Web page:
Tess and I had our usual fun on the program this weekend, and hopefully dispensed some halfway-decent advice. But I'm still troubled by the situation shared by Jinnie and Beth, who related the assorted financial woes facing their mother. She's 87 and is carrying around $40,000 in credit card debt (ouch). She's also having a hard time living within her means. Tough stuff.
We batted this one around a bit and finally settled on a three-prong strategy: protect Mom's house because it's her only tangible asset of any value, and she may need it in years ahead; deal with all that debt; bring Mom up to speed on living on a budget. None of these are easy, and Tess and I didn't pretend to have all the answers.
As far as the house in concerned, at least part of the answer may be having one of the sisters (there are four of them) receive power of attorney over Mom's affairs. This can help wall off the house from creditors. Next, they should perhaps get an estate attorney involved and see if a trust or some other mechanism could help put things in a semi-manageable status.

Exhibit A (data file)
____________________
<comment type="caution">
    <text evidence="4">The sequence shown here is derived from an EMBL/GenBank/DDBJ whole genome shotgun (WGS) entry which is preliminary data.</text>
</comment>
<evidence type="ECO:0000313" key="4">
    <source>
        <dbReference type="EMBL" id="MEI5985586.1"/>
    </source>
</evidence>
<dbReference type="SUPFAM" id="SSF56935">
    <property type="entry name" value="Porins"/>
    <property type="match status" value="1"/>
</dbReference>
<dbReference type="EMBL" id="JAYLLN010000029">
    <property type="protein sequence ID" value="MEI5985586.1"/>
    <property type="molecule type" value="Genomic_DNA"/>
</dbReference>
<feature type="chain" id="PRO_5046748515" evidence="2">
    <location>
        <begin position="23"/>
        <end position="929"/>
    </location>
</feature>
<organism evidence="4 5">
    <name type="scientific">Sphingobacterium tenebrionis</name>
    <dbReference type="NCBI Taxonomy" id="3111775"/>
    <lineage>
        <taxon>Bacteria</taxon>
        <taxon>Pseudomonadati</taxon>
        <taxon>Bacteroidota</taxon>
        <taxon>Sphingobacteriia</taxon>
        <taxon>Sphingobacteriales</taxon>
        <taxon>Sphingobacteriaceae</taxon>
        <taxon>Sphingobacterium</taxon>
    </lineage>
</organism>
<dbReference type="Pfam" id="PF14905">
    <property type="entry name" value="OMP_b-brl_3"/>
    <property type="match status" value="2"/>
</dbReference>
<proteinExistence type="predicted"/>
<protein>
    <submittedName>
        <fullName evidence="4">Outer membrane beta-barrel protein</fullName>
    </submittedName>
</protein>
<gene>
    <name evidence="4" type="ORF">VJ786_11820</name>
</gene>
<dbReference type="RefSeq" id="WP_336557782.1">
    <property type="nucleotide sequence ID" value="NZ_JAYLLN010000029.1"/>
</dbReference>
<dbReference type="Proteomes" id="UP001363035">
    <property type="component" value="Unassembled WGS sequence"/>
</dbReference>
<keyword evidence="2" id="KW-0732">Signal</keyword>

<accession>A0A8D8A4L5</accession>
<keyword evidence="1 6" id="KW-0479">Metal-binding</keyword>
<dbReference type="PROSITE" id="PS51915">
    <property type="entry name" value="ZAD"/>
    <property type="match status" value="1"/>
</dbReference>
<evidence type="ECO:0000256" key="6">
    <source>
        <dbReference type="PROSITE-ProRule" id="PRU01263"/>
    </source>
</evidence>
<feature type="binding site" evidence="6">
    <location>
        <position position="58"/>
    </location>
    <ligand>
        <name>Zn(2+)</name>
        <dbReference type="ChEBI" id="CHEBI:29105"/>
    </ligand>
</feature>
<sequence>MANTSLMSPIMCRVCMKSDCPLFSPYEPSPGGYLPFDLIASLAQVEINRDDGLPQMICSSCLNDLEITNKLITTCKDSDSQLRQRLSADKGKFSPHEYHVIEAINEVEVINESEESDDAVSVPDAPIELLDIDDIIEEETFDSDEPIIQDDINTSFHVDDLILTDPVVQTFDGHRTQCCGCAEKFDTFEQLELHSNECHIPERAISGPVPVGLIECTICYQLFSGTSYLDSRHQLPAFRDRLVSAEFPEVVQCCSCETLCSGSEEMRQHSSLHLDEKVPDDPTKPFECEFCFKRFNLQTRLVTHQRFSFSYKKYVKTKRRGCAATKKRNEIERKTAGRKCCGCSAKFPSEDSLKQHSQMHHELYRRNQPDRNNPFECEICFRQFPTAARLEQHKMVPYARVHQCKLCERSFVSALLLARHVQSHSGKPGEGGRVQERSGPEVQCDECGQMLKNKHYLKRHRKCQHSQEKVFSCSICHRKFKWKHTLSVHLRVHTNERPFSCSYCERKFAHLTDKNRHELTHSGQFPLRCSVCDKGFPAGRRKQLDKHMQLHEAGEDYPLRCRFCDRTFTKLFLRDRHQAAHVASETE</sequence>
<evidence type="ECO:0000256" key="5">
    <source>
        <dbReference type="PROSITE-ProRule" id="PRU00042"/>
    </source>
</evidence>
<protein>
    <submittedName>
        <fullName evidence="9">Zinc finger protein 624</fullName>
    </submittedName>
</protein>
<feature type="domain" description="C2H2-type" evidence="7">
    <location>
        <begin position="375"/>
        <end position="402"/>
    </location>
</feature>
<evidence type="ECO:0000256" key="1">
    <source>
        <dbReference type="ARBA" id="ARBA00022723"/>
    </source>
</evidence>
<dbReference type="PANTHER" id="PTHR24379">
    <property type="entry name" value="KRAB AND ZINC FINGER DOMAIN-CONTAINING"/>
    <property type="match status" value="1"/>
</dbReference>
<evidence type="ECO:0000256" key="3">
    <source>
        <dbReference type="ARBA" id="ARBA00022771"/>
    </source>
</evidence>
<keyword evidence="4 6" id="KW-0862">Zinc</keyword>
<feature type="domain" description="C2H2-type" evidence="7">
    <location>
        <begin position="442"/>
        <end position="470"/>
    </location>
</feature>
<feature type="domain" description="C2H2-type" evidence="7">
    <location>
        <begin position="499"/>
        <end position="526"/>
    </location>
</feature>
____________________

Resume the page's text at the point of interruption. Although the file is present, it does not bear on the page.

Most importantly, the debt. We advised that the sisters' first stop be a licensed credit counselor, who could help them understand the landscape. They might also want to speak with a bankruptcy lawyer, who might offer input on Mom's various choices. And it's even possible that Mom is a good candidate for a debt-settlement company. Tess and I agreed that normally these sorts of companies should be avoided -- they charge up-front fees and don't guarantee results. But if a firm could be found that didn't charge up-front fees, and if it could settle mom's debts for, say, 40 cents on the dollar, that could be a real plus. You'd have to think that creditors would want to be flexible with someone who's 87 and carrying $40,000 in IOUs.
Like I say, tough stuff. I'm looking forward to hearing from the sisters again and seeing how it all plays out.
-- David Lazarus
David Lazarus is a consumer columnist for the Los Angeles Times and a frequent contributor to Marketplace Morning Report and Marketplace Money.
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